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Thread: Rough in shower install leaks

  1. #1
    DIY Junior Member Rigger33's Avatar
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    Default Rough in shower install leaks

    Here is what I've installed.
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    Here is what leaks. It's Blue Monster Pipe Thread Sealant.
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    Only the hot water "in" leaks. but I'm assuming this is not how it's done. I should have probably soldered the fittings after tightening them the best I could?
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    If soldering this close to the plastic workings inside do I remove them like I did for the mixing valve?

    Any help/scrutiny/criticism is welcome and much appreciated.

    Thanks,

    Mike

  2. #2
    DIY Senior Member dlarrivee's Avatar
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    I don't suggest trying to solder that threaded connection.

    There is no easy fix for this.

    You need to properly clean and flux any future soldering you do here, and you need to remove the water from the lines.

    Cut it or sweat something loose and get the male adapter tighter.

  3. #3
    DIY Junior Member Rigger33's Avatar
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    Quote Originally Posted by dlarrivee View Post
    I don't suggest trying to solder that threaded connection.

    There is no easy fix for this.

    You need to properly clean and flux any future soldering you do here, and you need to remove the water from the lines.

    Cut it or sweat something loose and get the male adapter tighter.
    Thanks! Didn't think it would be an easy fix. Just wanted to make sure there wasn't some trade secret that may have made this alittle more reassuring. After reading some similar incidents here I think I'll try the "overkill method" with tape then thread sealant.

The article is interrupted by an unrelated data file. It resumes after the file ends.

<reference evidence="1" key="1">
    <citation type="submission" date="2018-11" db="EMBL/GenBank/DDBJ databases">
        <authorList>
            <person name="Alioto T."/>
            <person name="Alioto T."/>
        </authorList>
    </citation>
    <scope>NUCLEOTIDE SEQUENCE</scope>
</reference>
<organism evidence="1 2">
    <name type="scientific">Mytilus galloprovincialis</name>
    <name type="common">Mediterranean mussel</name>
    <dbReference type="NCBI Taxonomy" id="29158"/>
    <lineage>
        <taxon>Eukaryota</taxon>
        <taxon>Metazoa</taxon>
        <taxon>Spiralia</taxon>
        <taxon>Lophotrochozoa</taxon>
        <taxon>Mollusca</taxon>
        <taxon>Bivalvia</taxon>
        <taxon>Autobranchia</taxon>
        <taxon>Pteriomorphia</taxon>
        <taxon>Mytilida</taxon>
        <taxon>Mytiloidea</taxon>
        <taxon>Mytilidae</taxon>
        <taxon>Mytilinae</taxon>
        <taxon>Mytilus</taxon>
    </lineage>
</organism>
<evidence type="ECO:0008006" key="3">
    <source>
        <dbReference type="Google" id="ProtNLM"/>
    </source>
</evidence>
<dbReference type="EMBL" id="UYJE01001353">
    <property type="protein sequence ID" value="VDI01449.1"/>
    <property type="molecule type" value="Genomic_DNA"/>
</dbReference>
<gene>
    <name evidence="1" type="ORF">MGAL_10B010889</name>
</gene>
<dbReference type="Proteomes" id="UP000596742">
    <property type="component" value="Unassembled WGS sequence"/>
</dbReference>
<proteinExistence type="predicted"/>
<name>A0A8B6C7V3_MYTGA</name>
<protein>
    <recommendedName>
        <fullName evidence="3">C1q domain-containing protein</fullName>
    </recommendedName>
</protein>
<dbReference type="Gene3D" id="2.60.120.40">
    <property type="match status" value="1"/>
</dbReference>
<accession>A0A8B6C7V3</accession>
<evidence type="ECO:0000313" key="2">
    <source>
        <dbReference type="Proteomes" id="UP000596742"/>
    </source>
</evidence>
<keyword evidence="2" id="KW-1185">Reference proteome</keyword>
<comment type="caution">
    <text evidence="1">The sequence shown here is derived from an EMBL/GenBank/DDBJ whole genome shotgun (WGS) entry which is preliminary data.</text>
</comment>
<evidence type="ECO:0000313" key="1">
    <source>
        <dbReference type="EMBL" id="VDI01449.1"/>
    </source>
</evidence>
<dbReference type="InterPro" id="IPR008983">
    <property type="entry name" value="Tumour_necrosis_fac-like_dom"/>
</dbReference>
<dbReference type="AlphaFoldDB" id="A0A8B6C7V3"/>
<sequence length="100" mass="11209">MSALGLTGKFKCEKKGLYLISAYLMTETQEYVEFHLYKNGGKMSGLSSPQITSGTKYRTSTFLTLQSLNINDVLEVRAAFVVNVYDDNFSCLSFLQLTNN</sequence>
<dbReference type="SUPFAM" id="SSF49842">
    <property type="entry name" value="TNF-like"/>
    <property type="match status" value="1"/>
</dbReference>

4. #4
    DIY Senior Member chefwong's Avatar
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    I've always done the tape and dope method on water feeds.
    What always is the issue for me is heating the cup just long enough to get solder to wick in without heating it too long to affect the dope in the threaded end just like yours. I turn on the water and pray there are no leaks when you're working in a tight spot like that where do over is a 23@@!#$$

  5. #5
    DIY Member tom12's Avatar
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    As mentioned above, cut/free the cu supplies, and wind-out, clean and remake the adapters - all of them. Wrap tape twice around the threads and then dope them.
    Thread them back in. Before cutting the cu. tubes, clean the area of the cut, it will make it easier when you sweat connectors to re-assemble the rig.

    Never sweat one end of a made/in-situ IPS fitting. Solder on a short stub of cu. before threading an adapter into a body. The stub can be cut to the required length. Always remove the works from a to be soldered valve. Any valve.

  6. #6
    DIY Senior Member chefwong's Avatar
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    But in the clearances of the OP valve and , there's not alot of room to solder and the thread the onto the body

  7. #7
    DIY Member tom12's Avatar
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    Quote Originally Posted by chefwong View Post
    But in the clearances of the OP valve and , there's not alot of room to solder and the thread the onto the body

    If there's not enough room to spin the adapters out then cut twice, on the straight pipe beyond the 90 and between the 90 and the adapter. Wether the OP uses new material or pulls apart and re-assembles the existing mats. is up to him. AAMOI: i should re-make all five adapters - do it now, not when it later possibly leaks in the wall. I speak as a veteran of quick fixes.

    Another method would be to cover the adapter and valve tapping with a frozen, damp cloth,and sweat the 90 away from the adapter ( wear gloves ) then remake the join as above.. Using this method i should pre-remove all vulnerable works from the valve.

    AAMOI: I shouldn't attempt to sweat the adapter into the valve body, because if it doesn't take then you'll have quite a job merely getting the adapter back out - leave that technique to plumbers.

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